On December 20. 1901, a sharp action was fought in the
Orange River Colony, at a place called Tafelkop. So fierce and
accurate was the fire of the enemy, that the whole of those
serving the Pompom had, with the exception of Ind, been shot
down. Disregarding his comrades' fate, Ind stuck to his post,
firing into the advancing Boers until the last possible moment.
So heroic was his behaviour on this occasion, that Captain
Jeffcoat, mortally wounded as he was, signified his wish that
Ind's conduct be brought to the notice of his superior officer,
and, eventually, to the authorities, for not only had he, on
this special occasion, behaved with conspicuous bravery, but on
every one in which he had been engaged since his section had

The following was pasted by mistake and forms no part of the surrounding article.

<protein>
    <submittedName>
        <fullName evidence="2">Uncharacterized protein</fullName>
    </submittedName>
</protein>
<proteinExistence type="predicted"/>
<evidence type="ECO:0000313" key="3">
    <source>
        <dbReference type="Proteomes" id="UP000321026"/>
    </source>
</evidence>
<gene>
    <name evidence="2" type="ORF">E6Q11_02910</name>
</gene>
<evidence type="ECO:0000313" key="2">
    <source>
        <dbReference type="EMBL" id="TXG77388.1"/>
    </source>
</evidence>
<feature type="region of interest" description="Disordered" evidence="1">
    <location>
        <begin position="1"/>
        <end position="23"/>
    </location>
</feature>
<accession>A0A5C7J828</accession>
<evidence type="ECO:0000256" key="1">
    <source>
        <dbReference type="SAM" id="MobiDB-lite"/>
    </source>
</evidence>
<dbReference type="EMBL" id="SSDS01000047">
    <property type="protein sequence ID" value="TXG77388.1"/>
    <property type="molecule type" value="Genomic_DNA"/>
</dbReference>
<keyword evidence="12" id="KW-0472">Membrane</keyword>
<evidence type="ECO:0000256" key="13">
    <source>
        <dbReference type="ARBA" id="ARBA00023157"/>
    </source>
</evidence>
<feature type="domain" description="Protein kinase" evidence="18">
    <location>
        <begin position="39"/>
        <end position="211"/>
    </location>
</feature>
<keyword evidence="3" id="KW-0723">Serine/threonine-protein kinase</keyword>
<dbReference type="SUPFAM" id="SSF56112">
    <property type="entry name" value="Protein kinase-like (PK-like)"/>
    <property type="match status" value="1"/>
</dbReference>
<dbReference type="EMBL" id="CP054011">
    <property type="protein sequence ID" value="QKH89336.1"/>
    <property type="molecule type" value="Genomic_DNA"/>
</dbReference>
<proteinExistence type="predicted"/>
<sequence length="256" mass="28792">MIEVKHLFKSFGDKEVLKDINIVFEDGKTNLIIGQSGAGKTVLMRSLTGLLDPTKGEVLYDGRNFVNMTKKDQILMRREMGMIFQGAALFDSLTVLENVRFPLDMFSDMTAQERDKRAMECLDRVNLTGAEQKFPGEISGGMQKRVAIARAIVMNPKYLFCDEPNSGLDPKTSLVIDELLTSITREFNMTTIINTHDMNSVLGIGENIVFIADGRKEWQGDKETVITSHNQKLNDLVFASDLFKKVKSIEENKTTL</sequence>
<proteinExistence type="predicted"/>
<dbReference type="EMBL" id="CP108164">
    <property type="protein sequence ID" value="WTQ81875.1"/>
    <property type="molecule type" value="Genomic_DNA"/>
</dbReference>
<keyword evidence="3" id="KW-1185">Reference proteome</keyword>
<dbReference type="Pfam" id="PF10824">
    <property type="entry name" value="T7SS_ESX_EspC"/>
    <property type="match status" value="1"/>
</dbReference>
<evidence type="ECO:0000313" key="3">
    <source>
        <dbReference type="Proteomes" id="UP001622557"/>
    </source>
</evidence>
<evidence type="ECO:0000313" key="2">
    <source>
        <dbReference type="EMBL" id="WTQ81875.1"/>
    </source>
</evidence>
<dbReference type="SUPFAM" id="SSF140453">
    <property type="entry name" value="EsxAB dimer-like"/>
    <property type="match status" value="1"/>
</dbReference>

been in action.
Alfred Ernest Ind is the
son of George Ind, of Tetbury, Gloucestershire, where he was
born on September 16, 1872. Entered the Royal Horse Artillery on
February 19, 1901, being promoted Corporal subsequent to the
action above described. For his services during the war has been
awarded the Queen's and King's medal with clasps to each, and is
now a member of that celebrated battery known as the " Chestnut
Troop." He was once wounded, and four times mentioned in
despatches, including that in which he was named for the
Victoria Cross, which was pinned to his breast at Buckingham
Palace, November 26, 1902, by H.M. the King.